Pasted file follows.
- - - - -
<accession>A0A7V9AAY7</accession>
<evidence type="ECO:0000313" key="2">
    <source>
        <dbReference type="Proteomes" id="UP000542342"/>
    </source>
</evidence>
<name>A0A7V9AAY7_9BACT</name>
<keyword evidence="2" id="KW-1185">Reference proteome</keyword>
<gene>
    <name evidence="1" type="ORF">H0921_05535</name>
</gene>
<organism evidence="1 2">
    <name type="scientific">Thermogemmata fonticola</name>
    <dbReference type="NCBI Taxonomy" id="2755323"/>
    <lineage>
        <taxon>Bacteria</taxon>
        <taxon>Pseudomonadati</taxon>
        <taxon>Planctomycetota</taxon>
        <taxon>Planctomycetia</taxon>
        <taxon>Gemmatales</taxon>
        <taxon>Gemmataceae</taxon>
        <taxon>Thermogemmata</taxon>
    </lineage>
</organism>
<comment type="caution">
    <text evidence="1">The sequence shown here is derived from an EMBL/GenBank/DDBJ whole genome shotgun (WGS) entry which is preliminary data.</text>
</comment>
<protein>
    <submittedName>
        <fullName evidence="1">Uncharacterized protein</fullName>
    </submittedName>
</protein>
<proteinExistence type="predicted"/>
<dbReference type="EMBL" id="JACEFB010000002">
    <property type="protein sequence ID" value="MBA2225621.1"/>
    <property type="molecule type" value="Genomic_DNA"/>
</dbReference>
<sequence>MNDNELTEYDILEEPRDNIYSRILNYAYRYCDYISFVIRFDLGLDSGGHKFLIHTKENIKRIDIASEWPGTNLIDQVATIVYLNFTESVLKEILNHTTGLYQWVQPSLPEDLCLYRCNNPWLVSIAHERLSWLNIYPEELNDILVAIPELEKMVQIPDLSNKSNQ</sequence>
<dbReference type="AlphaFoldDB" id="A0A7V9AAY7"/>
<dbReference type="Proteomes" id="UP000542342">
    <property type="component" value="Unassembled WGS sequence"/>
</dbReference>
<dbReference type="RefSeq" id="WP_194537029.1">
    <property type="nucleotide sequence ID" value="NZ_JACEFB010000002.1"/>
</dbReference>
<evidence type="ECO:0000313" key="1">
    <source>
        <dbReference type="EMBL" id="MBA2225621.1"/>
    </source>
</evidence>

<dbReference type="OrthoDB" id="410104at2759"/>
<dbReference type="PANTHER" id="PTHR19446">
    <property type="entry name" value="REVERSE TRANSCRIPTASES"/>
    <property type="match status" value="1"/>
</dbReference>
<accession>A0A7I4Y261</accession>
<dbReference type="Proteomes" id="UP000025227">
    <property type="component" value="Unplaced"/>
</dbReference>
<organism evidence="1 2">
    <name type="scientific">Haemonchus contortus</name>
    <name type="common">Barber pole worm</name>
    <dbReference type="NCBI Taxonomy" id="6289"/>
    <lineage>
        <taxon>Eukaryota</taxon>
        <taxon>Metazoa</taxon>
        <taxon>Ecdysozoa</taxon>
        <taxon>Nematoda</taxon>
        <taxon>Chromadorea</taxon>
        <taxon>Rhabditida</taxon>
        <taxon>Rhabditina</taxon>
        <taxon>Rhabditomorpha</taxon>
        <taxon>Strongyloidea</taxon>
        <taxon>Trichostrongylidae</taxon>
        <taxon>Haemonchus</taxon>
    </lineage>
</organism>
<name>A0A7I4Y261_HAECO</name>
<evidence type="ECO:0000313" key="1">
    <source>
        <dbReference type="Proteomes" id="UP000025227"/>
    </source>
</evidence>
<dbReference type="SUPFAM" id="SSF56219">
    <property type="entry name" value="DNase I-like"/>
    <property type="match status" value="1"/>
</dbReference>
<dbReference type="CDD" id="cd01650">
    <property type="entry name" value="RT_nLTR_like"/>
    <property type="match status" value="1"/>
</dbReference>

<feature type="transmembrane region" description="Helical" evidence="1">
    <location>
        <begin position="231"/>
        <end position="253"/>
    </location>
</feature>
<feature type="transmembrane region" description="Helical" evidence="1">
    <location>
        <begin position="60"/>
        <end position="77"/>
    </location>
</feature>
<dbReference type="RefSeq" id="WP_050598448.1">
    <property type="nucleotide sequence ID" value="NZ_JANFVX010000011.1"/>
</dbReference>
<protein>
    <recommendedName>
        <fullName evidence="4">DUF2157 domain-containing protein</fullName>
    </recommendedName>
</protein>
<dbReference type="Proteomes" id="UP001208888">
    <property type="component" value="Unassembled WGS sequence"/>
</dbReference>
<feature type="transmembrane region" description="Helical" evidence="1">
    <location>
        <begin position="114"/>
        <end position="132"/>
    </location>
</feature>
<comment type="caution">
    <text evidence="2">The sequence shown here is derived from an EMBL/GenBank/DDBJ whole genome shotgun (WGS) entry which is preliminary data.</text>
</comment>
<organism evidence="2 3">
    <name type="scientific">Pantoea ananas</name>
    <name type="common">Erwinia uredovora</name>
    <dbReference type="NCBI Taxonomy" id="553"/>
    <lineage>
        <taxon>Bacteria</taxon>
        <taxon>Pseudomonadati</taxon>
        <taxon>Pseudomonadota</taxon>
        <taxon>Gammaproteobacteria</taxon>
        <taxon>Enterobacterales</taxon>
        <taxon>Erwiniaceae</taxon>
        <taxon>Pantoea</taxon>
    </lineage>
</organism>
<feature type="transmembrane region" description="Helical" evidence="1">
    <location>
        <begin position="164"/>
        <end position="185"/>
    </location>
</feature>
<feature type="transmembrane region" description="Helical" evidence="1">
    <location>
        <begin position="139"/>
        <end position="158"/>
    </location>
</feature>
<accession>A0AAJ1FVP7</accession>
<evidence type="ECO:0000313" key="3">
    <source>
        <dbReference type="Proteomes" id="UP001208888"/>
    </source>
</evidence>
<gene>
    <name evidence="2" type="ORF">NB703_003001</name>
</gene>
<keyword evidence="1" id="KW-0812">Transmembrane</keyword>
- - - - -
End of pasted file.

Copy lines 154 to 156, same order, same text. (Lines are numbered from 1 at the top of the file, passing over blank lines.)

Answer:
    </source>
</evidence>
<gene>